In the private sector, shareholders expect results and if they don't get them, heads usually roll.
Yesterday, it was announced that Marc Bolland, who became chief executive of Marks and Spencer in 2010 will resign in April following poor results, partly brought about by a slump in sales in the womenswear division.
But across at the Environment Agency there was no similar announcement. Although the public would expect resignations following the floods, unlike the private sector, things just continue as if nothing had happened. The Chairman, Philip Dilley, was holidaying in Barbados during the
crisis, and didn't think that it was necessary to return. The chief executive, Sir James Bevan, said that it was "heartbreaking to see what has happened to those communities". His heart doesn't, however, seem to be sufficiently broken for him to think it would be appropriate for him to resign.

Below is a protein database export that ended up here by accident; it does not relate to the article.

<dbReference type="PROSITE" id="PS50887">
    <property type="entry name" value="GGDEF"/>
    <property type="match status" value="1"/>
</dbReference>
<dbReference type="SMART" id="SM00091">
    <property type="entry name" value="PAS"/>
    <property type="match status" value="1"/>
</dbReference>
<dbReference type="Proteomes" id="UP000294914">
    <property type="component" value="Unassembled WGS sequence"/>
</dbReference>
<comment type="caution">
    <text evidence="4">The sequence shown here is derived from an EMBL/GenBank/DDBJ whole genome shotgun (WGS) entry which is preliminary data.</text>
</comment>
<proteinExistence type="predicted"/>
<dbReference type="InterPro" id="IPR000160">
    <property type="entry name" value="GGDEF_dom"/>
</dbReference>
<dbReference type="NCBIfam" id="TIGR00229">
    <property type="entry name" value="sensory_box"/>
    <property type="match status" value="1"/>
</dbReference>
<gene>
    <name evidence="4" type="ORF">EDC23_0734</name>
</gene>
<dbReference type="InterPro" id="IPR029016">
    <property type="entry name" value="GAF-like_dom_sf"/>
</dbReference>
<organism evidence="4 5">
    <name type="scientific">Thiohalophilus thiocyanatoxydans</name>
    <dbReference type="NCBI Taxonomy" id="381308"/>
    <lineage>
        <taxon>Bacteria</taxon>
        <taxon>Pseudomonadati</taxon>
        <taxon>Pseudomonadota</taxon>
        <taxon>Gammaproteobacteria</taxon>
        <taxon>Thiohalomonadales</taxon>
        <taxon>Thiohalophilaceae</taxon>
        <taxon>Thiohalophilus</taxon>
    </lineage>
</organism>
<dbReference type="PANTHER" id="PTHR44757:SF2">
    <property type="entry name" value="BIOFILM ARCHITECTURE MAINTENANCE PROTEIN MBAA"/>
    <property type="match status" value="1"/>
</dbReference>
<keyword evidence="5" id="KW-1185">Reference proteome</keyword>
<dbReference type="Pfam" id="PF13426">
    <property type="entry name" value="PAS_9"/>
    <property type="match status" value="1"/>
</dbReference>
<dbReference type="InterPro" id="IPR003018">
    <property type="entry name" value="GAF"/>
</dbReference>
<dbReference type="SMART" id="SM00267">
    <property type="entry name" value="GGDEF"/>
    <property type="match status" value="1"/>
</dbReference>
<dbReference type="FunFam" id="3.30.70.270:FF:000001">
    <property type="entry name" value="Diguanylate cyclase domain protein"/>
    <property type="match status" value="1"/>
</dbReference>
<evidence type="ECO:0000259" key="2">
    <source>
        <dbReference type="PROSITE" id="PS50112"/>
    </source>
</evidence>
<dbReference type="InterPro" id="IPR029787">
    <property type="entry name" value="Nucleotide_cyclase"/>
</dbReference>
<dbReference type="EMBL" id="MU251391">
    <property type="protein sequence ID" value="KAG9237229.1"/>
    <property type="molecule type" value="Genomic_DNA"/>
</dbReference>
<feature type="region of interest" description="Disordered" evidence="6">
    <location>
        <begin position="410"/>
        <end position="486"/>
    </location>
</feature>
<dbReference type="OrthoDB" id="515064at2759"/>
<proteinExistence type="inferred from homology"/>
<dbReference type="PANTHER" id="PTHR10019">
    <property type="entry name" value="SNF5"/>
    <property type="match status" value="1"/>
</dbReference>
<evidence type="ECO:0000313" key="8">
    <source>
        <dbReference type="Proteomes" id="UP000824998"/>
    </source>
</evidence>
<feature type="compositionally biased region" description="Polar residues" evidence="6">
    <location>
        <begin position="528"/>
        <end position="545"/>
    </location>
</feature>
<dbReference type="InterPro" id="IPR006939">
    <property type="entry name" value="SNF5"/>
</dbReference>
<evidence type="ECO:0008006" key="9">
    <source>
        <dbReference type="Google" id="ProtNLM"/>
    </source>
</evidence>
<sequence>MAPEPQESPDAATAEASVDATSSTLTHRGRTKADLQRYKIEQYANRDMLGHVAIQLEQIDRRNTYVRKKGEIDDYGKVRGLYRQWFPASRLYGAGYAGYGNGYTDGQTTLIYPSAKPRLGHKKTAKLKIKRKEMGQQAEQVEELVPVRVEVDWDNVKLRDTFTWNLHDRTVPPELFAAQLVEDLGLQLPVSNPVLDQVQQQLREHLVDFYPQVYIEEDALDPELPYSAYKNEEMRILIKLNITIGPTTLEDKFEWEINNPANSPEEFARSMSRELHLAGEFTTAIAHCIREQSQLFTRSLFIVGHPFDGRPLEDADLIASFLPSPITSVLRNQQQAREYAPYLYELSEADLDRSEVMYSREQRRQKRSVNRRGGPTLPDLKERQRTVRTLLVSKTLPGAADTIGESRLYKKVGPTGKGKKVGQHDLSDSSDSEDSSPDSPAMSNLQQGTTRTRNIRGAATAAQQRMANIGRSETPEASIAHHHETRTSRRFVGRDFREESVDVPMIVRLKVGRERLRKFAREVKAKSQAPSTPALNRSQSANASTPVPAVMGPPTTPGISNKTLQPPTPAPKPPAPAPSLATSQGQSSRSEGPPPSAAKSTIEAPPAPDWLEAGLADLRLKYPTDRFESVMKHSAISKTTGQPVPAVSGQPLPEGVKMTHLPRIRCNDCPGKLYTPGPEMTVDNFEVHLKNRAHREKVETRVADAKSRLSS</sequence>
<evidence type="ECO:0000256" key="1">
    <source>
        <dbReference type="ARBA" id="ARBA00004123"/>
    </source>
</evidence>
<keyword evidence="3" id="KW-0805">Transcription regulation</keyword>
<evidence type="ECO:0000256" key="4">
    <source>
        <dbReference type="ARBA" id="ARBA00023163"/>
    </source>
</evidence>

Senior officials in government posts are now earning salaries and get benefits of the same order as in those executives in major companies and should should be treated in the same manner by being made to resign if they fail to meet their objectives, in this case carrying out work to minimise floods.
No doubt both will blame 'climate change', the M&S chief because they stocked up for the wrong weather, the Environment chief, because of 'the heaviest rainfall since records began'.
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